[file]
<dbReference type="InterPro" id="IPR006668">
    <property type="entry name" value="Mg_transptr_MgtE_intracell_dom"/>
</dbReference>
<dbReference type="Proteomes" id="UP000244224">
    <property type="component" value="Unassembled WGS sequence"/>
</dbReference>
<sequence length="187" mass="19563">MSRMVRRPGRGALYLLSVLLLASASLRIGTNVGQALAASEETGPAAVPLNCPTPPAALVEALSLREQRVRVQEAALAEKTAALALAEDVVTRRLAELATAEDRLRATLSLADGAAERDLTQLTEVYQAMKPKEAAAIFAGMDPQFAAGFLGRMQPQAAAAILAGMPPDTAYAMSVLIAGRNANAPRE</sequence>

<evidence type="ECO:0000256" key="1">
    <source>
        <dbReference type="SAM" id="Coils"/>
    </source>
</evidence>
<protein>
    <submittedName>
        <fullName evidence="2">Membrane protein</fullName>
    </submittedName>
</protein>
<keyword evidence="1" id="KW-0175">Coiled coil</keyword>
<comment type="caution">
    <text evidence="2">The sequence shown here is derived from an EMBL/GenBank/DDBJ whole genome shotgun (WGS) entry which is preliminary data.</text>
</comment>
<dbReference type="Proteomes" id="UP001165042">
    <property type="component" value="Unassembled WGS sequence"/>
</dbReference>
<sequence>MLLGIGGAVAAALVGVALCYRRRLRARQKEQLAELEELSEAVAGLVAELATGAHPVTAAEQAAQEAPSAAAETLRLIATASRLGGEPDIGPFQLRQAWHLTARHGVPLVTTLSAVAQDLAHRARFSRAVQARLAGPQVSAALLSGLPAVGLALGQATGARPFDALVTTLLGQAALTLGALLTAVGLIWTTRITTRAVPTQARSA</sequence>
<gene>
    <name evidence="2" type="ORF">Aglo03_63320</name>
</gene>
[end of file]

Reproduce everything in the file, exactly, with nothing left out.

<dbReference type="InterPro" id="IPR006668">
    <property type="entry name" value="Mg_transptr_MgtE_intracell_dom"/>
</dbReference>
<dbReference type="Proteomes" id="UP000244224">
    <property type="component" value="Unassembled WGS sequence"/>
</dbReference>
<sequence length="187" mass="19563">MSRMVRRPGRGALYLLSVLLLASASLRIGTNVGQALAASEETGPAAVPLNCPTPPAALVEALSLREQRVRVQEAALAEKTAALALAEDVVTRRLAELATAEDRLRATLSLADGAAERDLTQLTEVYQAMKPKEAAAIFAGMDPQFAAGFLGRMQPQAAAAILAGMPPDTAYAMSVLIAGRNANAPRE</sequence>

<evidence type="ECO:0000256" key="1">
    <source>
        <dbReference type="SAM" id="Coils"/>
    </source>
</evidence>
<protein>
    <submittedName>
        <fullName evidence="2">Membrane protein</fullName>
    </submittedName>
</protein>
<keyword evidence="1" id="KW-0175">Coiled coil</keyword>
<comment type="caution">
    <text evidence="2">The sequence shown here is derived from an EMBL/GenBank/DDBJ whole genome shotgun (WGS) entry which is preliminary data.</text>
</comment>
<dbReference type="Proteomes" id="UP001165042">
    <property type="component" value="Unassembled WGS sequence"/>
</dbReference>
<sequence>MLLGIGGAVAAALVGVALCYRRRLRARQKEQLAELEELSEAVAGLVAELATGAHPVTAAEQAAQEAPSAAAETLRLIATASRLGGEPDIGPFQLRQAWHLTARHGVPLVTTLSAVAQDLAHRARFSRAVQARLAGPQVSAALLSGLPAVGLALGQATGARPFDALVTTLLGQAALTLGALLTAVGLIWTTRITTRAVPTQARSA</sequence>
<gene>
    <name evidence="2" type="ORF">Aglo03_63320</name>
</gene>